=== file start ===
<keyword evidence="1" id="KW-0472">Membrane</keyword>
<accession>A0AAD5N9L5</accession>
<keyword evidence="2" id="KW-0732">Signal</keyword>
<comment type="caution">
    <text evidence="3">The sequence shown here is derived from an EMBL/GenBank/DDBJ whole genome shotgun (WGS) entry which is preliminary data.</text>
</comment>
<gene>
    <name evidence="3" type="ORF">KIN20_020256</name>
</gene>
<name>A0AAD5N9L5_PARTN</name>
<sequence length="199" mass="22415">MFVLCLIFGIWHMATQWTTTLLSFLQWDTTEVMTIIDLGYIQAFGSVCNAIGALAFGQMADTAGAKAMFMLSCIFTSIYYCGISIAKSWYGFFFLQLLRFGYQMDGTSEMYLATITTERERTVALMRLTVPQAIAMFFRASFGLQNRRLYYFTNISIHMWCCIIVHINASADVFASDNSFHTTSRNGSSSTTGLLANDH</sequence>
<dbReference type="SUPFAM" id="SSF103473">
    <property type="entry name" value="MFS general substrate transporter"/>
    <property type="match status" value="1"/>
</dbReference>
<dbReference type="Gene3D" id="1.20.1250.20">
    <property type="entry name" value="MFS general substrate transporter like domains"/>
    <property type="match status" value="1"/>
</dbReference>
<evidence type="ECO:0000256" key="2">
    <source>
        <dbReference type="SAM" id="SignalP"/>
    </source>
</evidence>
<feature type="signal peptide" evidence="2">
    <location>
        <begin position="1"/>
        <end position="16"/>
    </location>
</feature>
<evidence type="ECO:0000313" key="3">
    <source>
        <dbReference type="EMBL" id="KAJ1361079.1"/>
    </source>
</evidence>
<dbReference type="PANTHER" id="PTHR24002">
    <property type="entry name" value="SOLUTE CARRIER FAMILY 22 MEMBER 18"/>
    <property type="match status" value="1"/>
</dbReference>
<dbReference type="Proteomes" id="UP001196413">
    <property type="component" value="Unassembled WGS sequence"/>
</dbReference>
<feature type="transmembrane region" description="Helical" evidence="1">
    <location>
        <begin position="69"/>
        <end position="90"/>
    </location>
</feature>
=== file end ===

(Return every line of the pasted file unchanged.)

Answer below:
<keyword evidence="1" id="KW-0472">Membrane</keyword>
<accession>A0AAD5N9L5</accession>
<keyword evidence="2" id="KW-0732">Signal</keyword>
<comment type="caution">
    <text evidence="3">The sequence shown here is derived from an EMBL/GenBank/DDBJ whole genome shotgun (WGS) entry which is preliminary data.</text>
</comment>
<gene>
    <name evidence="3" type="ORF">KIN20_020256</name>
</gene>
<name>A0AAD5N9L5_PARTN</name>
<sequence length="199" mass="22415">MFVLCLIFGIWHMATQWTTTLLSFLQWDTTEVMTIIDLGYIQAFGSVCNAIGALAFGQMADTAGAKAMFMLSCIFTSIYYCGISIAKSWYGFFFLQLLRFGYQMDGTSEMYLATITTERERTVALMRLTVPQAIAMFFRASFGLQNRRLYYFTNISIHMWCCIIVHINASADVFASDNSFHTTSRNGSSSTTGLLANDH</sequence>
<dbReference type="SUPFAM" id="SSF103473">
    <property type="entry name" value="MFS general substrate transporter"/>
    <property type="match status" value="1"/>
</dbReference>
<dbReference type="Gene3D" id="1.20.1250.20">
    <property type="entry name" value="MFS general substrate transporter like domains"/>
    <property type="match status" value="1"/>
</dbReference>
<evidence type="ECO:0000256" key="2">
    <source>
        <dbReference type="SAM" id="SignalP"/>
    </source>
</evidence>
<feature type="signal peptide" evidence="2">
    <location>
        <begin position="1"/>
        <end position="16"/>
    </location>
</feature>
<evidence type="ECO:0000313" key="3">
    <source>
        <dbReference type="EMBL" id="KAJ1361079.1"/>
    </source>
</evidence>
<dbReference type="PANTHER" id="PTHR24002">
    <property type="entry name" value="SOLUTE CARRIER FAMILY 22 MEMBER 18"/>
    <property type="match status" value="1"/>
</dbReference>
<dbReference type="Proteomes" id="UP001196413">
    <property type="component" value="Unassembled WGS sequence"/>
</dbReference>
<feature type="transmembrane region" description="Helical" evidence="1">
    <location>
        <begin position="69"/>
        <end position="90"/>
    </location>
</feature>